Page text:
Sunday, 22 September 2019

Later lie-ins and lemon sniffing are all part of learning process

Later lie-ins and lemon sniffing are all part of learning process

WHEN I started in education I was excited to share my passion for my subject, history, with my students and I began to consider more and more what is going on behind the scenes when we learn.

Over the years that I have worked with adolescents, I have become fascinated by the way the brain learns.

Thanks to developments in science and technology we know more about how the brain is wired, fires and receives and processes information.

It therefore seemed to me vital to be able to use this knowledge to help our young people learn and develop.

This is ever more important with the changes to technology that have exploded in our world, so very useful in so many ways, but also impacting on our young people in a way that most of us never had to deal with while we struggled with our GCSEs,
A-levels and beyond.

When I became headmistress of Queen Anne’s School, I could see that some focused research could have a huge impact on the 450 students that pass through our doors each year.

So, in consultation with neuroscientists and psychologists at a number of top universities, we were ready to explore more of this fascinating area.

The resulting BrainCanDo is a cognitive psychology and educational neuroscience research centre that I started at Queen Anne’s five years ago.

It has allowed us to dive deeper into the science of the learning brain and how this can help us to understand where, how and why learning happens, and harness this information to guide our young people both to learn and thrive in this increasingly complex world.

After all, it is their world. They will be the ones who will solve global warming, who will harness artificial intelligence, who will literally reach for the stars as we explore the universe.

So let’s give them all we’ve got in our armoury of knowledge to help them rather than expecting them to rely on the old methods of learning and revision.

I certainly recall the boredom of studying for hours by going over and over the same old material! How I wish I had known then what I know now. Over the last five years it has been a privilege to be part of some interesting BrainCanDo research projects, from looking at music and the brain to exploring the way in which social interactions with peer groups impacts on attitudes and motivations.

This year, we have been busy with the launch of the BrainCanDo revision guide. It caught attention in the press because we talked of the way lemons could aid memory and recall, but it was also packed full of up-to-date knowledge on how the brain gathers, retains and can then recall information.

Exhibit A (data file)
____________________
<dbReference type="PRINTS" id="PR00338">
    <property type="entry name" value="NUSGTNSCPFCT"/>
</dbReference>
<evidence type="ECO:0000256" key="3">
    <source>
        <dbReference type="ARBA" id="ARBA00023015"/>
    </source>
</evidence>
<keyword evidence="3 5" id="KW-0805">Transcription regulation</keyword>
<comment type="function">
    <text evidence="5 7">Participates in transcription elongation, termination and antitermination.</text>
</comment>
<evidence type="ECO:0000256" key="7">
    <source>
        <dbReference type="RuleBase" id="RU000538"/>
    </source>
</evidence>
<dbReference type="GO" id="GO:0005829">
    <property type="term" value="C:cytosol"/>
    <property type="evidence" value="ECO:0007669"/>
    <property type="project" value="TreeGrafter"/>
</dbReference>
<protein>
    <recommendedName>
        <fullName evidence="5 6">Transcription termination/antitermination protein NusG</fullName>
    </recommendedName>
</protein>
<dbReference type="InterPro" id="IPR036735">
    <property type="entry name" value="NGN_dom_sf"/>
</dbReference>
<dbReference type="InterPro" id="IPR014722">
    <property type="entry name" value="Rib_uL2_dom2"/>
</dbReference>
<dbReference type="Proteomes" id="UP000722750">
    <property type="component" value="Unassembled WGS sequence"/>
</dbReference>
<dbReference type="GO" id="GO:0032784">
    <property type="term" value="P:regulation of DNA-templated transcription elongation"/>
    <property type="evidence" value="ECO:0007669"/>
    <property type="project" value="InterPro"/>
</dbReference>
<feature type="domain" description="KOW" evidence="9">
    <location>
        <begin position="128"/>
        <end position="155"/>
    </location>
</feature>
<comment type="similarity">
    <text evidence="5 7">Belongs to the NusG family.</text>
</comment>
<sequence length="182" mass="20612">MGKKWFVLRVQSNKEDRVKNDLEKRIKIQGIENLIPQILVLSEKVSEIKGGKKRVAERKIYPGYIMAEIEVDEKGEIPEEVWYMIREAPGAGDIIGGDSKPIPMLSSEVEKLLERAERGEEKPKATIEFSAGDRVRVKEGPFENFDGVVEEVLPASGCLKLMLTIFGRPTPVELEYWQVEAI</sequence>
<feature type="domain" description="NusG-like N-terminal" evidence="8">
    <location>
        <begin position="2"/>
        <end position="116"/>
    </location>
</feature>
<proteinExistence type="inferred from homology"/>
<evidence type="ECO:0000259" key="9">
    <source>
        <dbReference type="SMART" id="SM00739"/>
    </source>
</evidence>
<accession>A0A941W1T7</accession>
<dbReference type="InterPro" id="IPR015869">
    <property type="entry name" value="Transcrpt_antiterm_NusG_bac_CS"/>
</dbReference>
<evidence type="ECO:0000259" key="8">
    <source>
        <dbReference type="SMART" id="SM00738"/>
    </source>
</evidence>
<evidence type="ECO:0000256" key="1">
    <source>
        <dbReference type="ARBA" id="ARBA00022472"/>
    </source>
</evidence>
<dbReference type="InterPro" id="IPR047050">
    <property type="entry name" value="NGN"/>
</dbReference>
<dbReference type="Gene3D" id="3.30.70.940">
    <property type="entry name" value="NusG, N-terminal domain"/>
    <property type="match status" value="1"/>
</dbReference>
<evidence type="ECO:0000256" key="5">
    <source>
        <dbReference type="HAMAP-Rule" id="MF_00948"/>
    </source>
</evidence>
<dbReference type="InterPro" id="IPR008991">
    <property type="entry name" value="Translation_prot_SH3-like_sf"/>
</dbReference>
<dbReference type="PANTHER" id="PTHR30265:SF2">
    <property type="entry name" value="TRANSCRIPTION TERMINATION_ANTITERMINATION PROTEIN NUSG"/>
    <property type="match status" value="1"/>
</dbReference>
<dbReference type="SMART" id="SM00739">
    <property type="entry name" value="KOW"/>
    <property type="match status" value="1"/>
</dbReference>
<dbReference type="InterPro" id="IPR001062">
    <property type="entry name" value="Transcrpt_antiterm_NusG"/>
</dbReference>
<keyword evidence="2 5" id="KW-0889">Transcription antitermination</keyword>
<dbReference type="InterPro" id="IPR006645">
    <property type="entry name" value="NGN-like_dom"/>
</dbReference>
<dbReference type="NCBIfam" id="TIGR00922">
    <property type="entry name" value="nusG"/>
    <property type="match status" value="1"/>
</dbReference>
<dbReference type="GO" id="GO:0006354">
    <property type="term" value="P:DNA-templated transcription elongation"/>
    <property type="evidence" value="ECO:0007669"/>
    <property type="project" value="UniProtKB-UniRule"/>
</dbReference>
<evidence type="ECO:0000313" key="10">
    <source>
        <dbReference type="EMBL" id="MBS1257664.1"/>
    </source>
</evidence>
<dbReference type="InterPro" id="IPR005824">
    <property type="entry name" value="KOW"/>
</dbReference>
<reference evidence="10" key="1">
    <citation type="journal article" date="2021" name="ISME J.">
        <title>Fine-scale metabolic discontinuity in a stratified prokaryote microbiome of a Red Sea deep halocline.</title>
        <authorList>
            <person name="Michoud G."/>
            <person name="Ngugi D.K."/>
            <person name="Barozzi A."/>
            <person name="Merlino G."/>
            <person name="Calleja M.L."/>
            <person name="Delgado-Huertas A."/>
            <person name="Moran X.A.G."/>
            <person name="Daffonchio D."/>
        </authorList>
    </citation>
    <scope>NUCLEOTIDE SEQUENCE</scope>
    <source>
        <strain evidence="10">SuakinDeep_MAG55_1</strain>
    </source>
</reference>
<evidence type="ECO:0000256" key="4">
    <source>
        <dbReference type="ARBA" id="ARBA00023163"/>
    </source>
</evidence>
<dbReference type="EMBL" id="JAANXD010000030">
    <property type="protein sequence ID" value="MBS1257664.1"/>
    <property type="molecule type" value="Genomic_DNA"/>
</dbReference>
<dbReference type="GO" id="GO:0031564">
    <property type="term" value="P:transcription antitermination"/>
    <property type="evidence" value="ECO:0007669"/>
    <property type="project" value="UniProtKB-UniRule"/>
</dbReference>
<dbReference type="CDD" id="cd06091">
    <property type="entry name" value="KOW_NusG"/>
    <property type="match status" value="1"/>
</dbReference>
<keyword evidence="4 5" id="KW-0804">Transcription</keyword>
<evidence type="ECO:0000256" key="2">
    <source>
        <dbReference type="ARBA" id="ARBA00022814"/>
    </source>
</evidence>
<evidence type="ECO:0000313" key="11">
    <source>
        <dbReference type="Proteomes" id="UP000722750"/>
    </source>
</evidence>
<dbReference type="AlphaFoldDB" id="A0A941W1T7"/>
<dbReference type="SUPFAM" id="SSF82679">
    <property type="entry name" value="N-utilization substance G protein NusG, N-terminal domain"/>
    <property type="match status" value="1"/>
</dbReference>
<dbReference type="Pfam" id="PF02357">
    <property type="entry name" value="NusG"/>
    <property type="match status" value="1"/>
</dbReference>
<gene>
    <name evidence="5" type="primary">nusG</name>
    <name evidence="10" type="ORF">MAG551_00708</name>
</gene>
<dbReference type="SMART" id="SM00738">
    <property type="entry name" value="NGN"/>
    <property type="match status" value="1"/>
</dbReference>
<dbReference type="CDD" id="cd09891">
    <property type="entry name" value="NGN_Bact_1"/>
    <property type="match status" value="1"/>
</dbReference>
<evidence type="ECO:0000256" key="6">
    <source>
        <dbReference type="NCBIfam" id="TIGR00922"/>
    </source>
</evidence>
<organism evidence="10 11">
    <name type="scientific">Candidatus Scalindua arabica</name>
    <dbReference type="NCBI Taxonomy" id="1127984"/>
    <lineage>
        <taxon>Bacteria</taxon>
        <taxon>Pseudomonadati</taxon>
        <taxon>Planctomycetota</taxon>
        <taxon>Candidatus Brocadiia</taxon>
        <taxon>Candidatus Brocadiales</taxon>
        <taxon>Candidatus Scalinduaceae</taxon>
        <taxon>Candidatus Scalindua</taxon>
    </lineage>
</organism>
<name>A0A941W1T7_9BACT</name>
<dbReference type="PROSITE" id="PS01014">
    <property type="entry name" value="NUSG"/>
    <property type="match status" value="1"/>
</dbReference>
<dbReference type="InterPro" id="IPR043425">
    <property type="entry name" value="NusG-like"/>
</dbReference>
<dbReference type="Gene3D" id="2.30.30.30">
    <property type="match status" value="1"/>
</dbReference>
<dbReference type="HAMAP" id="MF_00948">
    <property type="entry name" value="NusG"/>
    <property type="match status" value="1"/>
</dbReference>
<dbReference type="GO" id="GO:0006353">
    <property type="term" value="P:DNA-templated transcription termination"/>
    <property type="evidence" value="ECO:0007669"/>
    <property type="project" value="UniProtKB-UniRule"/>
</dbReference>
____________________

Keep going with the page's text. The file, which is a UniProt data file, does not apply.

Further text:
We are already seeing the impact of this work on Queen Anne’s students and on results day this year, we were delighted that the number of top A-level grades achieved by our girls had risen, yet again.

I asked some of the girls what they felt they had learnt about the power of study and revision techniques. They spoke about how they had learnt how to study and revise — not to sit there, reading and underlining, but to really work that material so that their brains have to process and understand the material they were working into their long-term memories.

They also told me how they have learnt to push themselves into the zone where they know that learning will take place — often seen as the “failure” zone but the only place where new learning can form.

We have also been looking at biorhythms and the importance of sleep.

Gone are the days when we think that an “all-nighter” (as it was known in my day) is a good thing. We understand the importance of sleep hygiene, particularly for the developing adolescent brain and all that we have learned suggests that the way the school day is currently organised runs counter to the biological rhythms governing our teenagers.

Much to the delight of 70 17-year olds, we took the bold move to allow our lower sixth to have a later start to the day for the whole of June this year.

The effects were very interesting — teachers found more focused students in class, girls reported improved wellbeing and parents described happier and more comfortable teenagers.

We will now look at how we can implement a sixth form timetable that allows these benefits to be embedded into school life for these year groups.

The next steps for Queen Anne’s and the BrainCanDo team is publishing a book on the work that we have done so far, the science behind it and the projects that we are developing for the future.

We are passionate about sharing this important learning and understanding with other schools locally and seeing how it can make a difference to other adolescents at such a crucial time in their lives.

Meanwhile, at Queen Anne’s, I couldn’t be more proud of how the girls have grasped the challenges through exam season and of how they are so ready to make their next steps.

Our girls are not afraid to move out of their comfort zone; they know how to manage the anxiety and stress of the exam period and put themselves in the best position possible for performance and success.

Like athletes, they are at the top of their game — and ready to take on the world!

I am very proud of them and we continue to work to help to understand how to get the best out of those brains they have been blessed with.

• Julia Harrington is headmistress of Queen Anne’s School in Caversham, an independent day and boarding school for girls aged 11 to 18.

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